Tri-Cities Golf Courses are Steady Compared to the Nation - NBC Right Now/KNDO/KNDU Tri-Cities, Yakima, WA |

Tri-Cities Golf Courses are Steady Compared to the Nation

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Tri-Cities golf courses are not affected by the national trend. Tri-Cities golf courses are not affected by the national trend.
KENNEWICK, WA- Golf courses in the Tri-Cities have been doing better than most golf courses around the nation.

Many courses have closed due to low membership, but that has not been the case for golf courses in the Tri-Cities.  President of Canyon Lakes Mike Lundgren has seen the trend and how it might affect his course.

“I'm worried about it because we're tracking the numbers all across the nation and in the Tri-Cities, and we're seeing fewer and fewer golfers,” said Lundgren.

According to the National Golf Foundation, golf courses have closed more courses than opened new ones for the eighth year straight.  In 2013, 157 courses closed throughout the United States, but that trend has not affected the Tri-Cities.

“Our rounds of golf have been around 60,000 rounds a year.  That's been stable for the past 5 years and we're on pace to do it again,” said Lundgren.

Canyon Lakes also said weather has helped those numbers to stay above the national average.  The dry climate allows more golf playing time than a lot of other places.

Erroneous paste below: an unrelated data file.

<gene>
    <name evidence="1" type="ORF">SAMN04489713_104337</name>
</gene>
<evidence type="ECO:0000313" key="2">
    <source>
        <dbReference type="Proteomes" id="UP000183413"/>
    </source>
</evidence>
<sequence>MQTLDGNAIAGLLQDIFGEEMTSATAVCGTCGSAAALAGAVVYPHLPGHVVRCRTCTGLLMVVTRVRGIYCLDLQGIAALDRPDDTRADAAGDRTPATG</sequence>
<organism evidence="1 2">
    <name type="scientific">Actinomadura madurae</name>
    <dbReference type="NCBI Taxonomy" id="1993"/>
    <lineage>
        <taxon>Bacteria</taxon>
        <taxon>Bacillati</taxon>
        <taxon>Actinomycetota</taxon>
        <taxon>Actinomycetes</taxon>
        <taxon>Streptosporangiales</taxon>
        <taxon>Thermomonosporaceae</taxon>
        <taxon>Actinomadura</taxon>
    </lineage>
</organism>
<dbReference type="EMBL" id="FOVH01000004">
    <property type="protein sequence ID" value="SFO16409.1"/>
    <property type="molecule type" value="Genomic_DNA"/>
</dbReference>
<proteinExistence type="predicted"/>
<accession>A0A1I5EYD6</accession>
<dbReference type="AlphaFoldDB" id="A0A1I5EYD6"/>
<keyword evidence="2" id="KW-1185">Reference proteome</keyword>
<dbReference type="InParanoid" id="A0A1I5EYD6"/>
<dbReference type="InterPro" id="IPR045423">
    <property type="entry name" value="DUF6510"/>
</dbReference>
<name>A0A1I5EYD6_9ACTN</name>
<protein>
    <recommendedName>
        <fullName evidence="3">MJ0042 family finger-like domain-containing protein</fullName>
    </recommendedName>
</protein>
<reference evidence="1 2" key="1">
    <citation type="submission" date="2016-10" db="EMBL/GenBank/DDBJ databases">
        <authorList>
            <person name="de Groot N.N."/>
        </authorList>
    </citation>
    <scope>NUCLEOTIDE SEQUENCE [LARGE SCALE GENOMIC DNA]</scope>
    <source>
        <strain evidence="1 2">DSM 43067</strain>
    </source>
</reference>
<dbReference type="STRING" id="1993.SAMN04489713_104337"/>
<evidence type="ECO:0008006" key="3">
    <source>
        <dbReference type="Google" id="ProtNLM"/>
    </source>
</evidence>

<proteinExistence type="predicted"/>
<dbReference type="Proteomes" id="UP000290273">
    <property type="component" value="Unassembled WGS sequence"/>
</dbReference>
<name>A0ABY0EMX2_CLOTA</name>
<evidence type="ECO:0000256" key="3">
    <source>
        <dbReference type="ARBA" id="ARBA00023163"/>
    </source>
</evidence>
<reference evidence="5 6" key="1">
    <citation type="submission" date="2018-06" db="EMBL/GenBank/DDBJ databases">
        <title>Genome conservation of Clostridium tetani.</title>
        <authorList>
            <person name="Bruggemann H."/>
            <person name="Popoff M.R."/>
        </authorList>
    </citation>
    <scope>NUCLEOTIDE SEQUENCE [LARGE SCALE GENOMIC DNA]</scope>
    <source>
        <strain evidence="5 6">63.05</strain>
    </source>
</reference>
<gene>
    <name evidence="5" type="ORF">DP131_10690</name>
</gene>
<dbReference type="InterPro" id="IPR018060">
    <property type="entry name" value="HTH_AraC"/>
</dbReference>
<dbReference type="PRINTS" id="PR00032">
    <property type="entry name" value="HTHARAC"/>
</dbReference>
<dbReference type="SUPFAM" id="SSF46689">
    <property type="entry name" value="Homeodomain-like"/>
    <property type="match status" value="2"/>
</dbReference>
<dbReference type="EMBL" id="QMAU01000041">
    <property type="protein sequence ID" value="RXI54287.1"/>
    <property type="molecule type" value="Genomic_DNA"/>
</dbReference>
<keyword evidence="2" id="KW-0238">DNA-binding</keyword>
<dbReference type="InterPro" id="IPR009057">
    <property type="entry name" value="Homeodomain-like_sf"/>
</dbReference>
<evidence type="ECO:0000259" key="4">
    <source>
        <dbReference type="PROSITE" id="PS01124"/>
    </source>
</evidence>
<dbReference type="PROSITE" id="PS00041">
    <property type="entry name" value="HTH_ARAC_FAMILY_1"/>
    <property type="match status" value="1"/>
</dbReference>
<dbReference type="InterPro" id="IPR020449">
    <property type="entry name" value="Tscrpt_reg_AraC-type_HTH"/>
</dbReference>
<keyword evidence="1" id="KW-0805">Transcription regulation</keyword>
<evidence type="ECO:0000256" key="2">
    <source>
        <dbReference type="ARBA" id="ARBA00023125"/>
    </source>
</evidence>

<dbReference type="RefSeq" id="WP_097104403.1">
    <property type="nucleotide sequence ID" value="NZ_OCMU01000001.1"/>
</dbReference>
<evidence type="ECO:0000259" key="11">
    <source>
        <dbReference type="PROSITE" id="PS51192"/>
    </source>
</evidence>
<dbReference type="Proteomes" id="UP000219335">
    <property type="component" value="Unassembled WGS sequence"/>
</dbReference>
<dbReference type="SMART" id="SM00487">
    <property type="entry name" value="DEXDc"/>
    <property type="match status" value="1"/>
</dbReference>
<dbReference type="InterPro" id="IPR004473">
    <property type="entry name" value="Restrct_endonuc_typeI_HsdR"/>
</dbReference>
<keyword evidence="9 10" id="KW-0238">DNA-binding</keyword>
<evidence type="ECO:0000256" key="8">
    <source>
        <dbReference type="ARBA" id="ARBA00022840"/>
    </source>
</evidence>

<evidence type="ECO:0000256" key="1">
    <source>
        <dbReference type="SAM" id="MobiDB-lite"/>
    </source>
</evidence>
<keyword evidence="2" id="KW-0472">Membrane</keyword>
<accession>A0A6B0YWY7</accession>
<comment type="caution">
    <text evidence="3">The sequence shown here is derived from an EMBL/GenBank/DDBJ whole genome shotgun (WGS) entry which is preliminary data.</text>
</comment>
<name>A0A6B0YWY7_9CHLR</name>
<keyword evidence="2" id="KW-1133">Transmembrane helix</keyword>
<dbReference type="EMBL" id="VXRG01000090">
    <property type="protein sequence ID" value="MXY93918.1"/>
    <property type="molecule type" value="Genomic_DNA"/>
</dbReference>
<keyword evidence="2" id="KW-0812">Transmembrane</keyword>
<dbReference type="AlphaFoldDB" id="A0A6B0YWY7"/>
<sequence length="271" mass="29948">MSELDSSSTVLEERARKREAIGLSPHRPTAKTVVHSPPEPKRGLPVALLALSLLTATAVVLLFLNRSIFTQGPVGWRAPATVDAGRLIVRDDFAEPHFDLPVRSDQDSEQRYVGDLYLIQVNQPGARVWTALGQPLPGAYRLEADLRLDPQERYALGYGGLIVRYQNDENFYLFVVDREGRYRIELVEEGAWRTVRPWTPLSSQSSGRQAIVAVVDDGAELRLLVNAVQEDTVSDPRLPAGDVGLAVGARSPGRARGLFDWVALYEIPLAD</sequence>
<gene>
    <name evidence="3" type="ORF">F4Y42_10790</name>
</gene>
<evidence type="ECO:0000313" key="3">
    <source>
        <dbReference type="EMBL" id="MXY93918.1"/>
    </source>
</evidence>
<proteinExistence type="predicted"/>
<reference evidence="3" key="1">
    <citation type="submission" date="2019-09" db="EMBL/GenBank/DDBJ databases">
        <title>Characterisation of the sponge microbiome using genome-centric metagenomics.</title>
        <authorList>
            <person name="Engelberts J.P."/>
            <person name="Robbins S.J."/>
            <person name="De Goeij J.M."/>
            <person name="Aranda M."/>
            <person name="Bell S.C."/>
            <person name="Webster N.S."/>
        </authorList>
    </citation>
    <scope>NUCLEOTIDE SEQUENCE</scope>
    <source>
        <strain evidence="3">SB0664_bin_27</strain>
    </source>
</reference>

“In the winter time we get a lot of play out of Spokane, even Yakima, and of course Seattle when it's raining there,” said Lundgren.

Assistant golf professional at Canyon Lakes agreed that weather is a contributing factor to their numbers staying consistent.

“Around the Tri-Cities compared to some other places that are hurting in the country, we're very lucky in the fact that we get to play 12 months a year,” said Reeder.

Another problem for courses in the country is the lack of interest from younger people.

“I don't think younger people are playing as much golf, and I think we almost lost a generation.  I hope we don't lose two generations,” said Lundgren.

The National Golf Foundation predicts the decline in numbers will continue across the nation, but courses in the Tri-Cities are confident that trend will not affect them.

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